NASA engineer Ernie Wright gazes at six mirror segments destined to become part of the James Webb Space Telescope. Taken April 14, the picture shows the mirrors being prepped for cryogenic testing at NASA's Marshall Space Flight Center in Huntsville, Alabama.
Once launched, the infrared telescope will be 930,000 miles (1,500,000 kilometers) from Earth and will work at temperatures as cold as -390 degrees F (-234 degrees C).
Photograph courtesy NASA
Hubble's Birthday Rose
Stars glitter like dew on a cosmic rose in a new picture of interacting galaxies, released to celebrate the 21st "birthday" of the NASA/ESA Hubble Space Telescope. The space shuttle Discovery deployed Hubble into orbit on April 24, 1990.
Collectively known as Arp 273, the two galaxies are being contorted into this flowery shape by gravitational effects. The bright blue "dewdrops" are clusters of hot, young stars giving off intense ultraviolet radiation.
Simultaneous auroras light up both poles of Saturn in an ultraviolet picture from the Hubble Space Telescope. Captured during Saturn's equinox in 2009, the image was released this week along with a new proposal for finding alien planets.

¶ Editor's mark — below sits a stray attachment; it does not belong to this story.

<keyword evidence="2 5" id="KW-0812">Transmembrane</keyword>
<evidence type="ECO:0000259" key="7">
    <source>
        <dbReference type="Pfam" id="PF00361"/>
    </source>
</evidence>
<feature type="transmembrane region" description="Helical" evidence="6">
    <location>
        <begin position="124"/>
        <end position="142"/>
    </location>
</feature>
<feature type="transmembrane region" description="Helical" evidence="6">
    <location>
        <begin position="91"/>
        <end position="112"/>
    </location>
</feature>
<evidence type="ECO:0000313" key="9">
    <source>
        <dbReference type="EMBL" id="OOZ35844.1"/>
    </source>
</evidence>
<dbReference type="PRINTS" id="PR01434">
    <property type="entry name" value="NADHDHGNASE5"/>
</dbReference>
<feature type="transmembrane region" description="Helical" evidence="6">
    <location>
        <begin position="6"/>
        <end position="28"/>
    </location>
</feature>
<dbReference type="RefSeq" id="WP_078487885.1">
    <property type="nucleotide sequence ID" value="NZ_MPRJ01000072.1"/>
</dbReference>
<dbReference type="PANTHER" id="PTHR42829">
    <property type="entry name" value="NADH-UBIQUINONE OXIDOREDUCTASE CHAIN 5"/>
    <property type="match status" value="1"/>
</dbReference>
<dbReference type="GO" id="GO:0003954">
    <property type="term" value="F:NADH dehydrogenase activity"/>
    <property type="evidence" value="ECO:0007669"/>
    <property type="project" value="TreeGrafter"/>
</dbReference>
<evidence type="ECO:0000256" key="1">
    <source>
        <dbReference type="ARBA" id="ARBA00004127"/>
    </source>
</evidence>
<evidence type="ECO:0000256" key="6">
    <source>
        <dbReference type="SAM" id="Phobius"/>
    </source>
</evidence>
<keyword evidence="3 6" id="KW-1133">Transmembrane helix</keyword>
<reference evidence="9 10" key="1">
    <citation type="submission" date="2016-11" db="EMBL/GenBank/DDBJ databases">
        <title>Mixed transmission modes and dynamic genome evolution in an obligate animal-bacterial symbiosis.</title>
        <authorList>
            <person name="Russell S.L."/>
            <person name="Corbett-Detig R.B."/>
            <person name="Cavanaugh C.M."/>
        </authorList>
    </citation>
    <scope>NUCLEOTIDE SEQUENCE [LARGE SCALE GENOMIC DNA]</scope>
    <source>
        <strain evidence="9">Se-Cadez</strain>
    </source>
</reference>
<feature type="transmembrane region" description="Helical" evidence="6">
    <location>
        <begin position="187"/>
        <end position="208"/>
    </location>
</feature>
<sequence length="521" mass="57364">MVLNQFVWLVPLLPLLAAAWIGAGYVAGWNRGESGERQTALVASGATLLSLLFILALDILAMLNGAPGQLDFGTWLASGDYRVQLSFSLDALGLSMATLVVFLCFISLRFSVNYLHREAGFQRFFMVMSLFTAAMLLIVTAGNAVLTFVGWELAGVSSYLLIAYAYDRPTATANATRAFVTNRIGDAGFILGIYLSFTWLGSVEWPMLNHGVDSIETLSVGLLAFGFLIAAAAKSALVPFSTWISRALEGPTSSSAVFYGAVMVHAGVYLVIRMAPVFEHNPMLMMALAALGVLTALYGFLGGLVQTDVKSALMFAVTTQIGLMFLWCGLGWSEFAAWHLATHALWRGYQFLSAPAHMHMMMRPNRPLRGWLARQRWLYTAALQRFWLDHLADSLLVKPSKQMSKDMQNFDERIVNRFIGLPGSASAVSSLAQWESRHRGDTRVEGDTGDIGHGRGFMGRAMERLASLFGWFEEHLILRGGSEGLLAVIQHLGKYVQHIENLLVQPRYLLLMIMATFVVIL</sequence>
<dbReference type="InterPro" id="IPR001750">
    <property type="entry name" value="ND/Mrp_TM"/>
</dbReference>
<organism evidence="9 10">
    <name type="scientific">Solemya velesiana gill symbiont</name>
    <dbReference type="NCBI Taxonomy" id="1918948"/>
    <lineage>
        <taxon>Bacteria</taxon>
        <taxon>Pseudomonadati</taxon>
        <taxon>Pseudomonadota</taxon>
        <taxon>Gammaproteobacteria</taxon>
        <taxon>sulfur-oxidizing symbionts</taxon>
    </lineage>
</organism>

Seen from the International Space Station on April 2, a trick of sunlight makes an atoll off the African coast take on the semblance of a snow-covered island.
Sunglint—a bright reflection of sunlight on water—can be changed by rough seas, as seen in the difference in brightness between the atoll's shallow lagoon and the open ocean.
The Bassas da India atoll, seen above, lies between the coast of Mozambique and the island of Madagascar. Its thin ring of coral remains uninhabited because it's completely submerged at high tide.
Photograph courtesy NASA
A star-forming cloud known as Rho Ophiuchi (green) hangs above the center of the Milky Way (blue) in a closeup of an infrared sky map. Made with NASA's Wide-field Infrared Explorer, or WISE, and released April 14, the map represents 57 percent of the sky.
WISE surveyed the entire sky in four infrared wavelengths in 2010. The team plans to release all of the data by next year.
Image courtesy WISE/Caltech/NASA
Sand dunes reveal their complex structures in a newly released elevation map of the Badain Jaran Desert of Inner Mongolia, China. Made with data from NASA's Terra satellite, the false-color map shows dune peaks in off-white and low-lying areas in green.
Despite the arid conditions of Badain Jaran, the area is famous for the many small lakes that dot the lower elevations between the dunes.